Congress Approves Measure Allowing Military Service Members to Use CBD

Military man and woman celebrate measure to use CBD on training pad

Smilyn Wellness applauds Congress for approving an amendment to the National Defense Authorization Act (NDAA), allowing military service members to use hemp-derived cannabidiol (CBD).

The amendment succeeds months of uncertainty surrounding military policies concerning CBD earlier this year and focuses on military organizations following the legalization of hemp in the 2018 Farm Bill. And most notably, the amendment also includes a measure granting military branches to distribute reenlistment waivers to members of the armed forces who admitted to using cannabis.

“The Secretary of Defense may not prohibit, on the basis of a product containing hemp or any ingredient derived from hemp, the possession, use, or consumption of such product by a member of the Armed Forces,” reads the amendment.

What Does the Amendment State?

The measure, sponsored by Rep. Tulsi Gabbard (HI-02), a senior member of the House Armed Services Committee — conditions that the Secretary of Defense may not prevent, on the basis of a product containing hemp (including CBD tinctures, CBD gummies, and CBD salve) or any ingredient derived from hemp, the possession, use, or consumption of before-mentioned products by a member of the Armed Forces if the product meets the federal classification of hemp and that possession, use, or consumption complies with applicable Federal, State, and local law.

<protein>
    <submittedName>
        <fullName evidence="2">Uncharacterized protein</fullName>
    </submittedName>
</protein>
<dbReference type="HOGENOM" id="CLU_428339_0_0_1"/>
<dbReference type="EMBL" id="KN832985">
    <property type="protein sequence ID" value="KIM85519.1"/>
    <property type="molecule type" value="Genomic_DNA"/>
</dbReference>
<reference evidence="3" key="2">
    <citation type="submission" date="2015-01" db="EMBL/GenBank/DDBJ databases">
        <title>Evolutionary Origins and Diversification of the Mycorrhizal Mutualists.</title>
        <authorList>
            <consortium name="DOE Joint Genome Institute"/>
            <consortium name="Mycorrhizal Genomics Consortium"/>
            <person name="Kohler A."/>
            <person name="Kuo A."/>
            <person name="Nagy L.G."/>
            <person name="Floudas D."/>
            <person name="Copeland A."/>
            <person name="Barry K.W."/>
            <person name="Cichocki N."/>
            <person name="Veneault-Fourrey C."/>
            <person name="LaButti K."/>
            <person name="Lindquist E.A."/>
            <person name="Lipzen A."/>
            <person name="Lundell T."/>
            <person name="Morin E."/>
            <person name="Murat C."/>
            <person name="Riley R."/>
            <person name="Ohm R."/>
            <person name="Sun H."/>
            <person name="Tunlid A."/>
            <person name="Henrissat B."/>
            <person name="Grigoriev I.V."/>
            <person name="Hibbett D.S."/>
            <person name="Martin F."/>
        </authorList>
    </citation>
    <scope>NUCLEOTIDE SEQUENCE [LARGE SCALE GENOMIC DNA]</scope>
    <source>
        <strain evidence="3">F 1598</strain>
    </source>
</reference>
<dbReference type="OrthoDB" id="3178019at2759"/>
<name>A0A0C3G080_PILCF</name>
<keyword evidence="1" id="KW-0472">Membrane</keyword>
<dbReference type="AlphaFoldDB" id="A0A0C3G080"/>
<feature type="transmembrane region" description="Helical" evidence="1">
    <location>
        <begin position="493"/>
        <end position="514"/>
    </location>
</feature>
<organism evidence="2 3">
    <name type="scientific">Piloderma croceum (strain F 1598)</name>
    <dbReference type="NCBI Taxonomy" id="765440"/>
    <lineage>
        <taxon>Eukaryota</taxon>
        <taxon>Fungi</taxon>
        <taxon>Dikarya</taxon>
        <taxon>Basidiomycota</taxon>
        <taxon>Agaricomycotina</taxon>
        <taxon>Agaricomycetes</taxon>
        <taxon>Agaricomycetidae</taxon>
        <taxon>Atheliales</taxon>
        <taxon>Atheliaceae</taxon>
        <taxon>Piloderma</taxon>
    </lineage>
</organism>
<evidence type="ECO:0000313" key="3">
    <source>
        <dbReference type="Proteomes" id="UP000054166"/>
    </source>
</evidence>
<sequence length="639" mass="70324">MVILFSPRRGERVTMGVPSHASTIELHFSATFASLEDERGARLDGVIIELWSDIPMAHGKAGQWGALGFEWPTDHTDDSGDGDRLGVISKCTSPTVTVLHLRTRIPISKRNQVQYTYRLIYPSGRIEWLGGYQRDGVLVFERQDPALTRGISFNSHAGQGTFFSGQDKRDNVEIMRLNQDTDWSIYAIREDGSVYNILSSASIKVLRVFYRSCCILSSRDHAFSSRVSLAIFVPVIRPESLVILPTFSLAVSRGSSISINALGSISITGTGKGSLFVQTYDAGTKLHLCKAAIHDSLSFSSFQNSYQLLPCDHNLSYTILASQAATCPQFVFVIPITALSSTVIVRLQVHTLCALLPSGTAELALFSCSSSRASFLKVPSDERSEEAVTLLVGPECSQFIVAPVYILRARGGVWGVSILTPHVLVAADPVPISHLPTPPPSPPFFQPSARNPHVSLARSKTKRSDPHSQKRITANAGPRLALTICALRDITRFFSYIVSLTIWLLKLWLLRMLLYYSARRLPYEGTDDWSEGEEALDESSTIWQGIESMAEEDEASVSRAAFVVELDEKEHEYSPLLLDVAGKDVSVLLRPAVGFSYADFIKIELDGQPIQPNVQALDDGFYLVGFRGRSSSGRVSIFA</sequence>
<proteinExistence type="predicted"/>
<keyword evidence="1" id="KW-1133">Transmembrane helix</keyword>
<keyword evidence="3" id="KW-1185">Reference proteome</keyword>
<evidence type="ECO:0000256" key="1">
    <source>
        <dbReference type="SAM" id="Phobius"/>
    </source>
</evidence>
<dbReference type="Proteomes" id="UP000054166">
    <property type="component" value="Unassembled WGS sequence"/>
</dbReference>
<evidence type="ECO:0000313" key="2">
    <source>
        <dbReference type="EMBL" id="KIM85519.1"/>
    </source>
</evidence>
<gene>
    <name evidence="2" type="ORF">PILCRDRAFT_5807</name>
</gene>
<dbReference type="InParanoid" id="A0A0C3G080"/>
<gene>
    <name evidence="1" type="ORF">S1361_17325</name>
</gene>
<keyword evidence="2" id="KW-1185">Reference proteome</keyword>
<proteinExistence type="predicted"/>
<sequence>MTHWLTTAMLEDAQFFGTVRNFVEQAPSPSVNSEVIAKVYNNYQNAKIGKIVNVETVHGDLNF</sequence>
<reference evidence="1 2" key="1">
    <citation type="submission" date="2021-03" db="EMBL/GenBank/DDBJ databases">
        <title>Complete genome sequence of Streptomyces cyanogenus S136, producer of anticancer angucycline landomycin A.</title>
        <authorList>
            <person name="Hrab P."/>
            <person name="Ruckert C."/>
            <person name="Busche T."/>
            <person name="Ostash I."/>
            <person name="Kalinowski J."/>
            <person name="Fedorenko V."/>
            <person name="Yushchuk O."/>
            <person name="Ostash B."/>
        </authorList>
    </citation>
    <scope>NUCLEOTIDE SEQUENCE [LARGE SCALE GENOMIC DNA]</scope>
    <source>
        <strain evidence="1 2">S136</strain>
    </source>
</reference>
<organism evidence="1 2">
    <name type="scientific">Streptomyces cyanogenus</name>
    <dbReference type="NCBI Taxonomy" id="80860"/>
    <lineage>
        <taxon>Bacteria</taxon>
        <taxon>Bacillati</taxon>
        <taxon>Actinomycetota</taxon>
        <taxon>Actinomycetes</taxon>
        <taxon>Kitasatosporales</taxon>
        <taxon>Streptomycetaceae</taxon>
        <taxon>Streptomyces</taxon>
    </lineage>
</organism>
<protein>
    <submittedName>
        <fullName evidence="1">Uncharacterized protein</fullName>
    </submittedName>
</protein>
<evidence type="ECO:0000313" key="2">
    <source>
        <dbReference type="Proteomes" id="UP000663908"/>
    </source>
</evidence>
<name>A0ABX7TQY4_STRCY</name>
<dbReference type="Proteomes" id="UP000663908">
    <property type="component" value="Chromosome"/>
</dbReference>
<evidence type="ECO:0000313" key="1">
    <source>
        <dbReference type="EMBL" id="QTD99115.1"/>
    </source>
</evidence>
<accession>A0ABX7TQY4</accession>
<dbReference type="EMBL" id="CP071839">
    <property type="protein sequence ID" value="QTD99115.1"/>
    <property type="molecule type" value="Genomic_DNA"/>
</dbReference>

The measure passed by a vote of 336-71 in a package deal, including several other non-cannabis amendments to the National Defense Authorization Act (NDAA).

Succeeding Previous Policy Set by Military Organizations

At the beginning of the year, the Department of Defense (DOD) endorsed that CBD is off-limits to service members, notwithstanding of the federal legalization of hemp and its derivatives. Earlier this year, the Air Force also stipulated that members are prohibited from using hemp-derived products.

In 2019, the Navy reminded their ranks that they’re banned from using CBD no matter its legality, while the Coast Guard said that sailors couldn’t use marijuana or visit state-legal dispensaries.

Due to the U.S. House of Representatives vote on July 20th to approve the new amendments to the National Defense Authorization Act, previous policies are no longer warranted.

PTSD and CBD

Rep. Tulsi Gabbard (D-HI) has established herself as a leading advocate for marijuana and hemp reform by introducing numerous cannabis legislation and working to build bipartisan support around the issue.

Gabbard’s amendment is especially significantly highlighted cannabinoids for the support of post-traumatic stress syndrome, or PTSD.

There is a positive response from figures in the cannabis industry who have been exploring the use of preparations to treat PTSD.

CBD and hemp products are said to help valued warriors enjoy the quality of life they deserve — free of stress, anxiety, and pain. A military veteran herself, Gabbard, states the non-intoxicating cannabinoid epitomizes a promising alternative treatment for those on the front lines.

SCROLL UP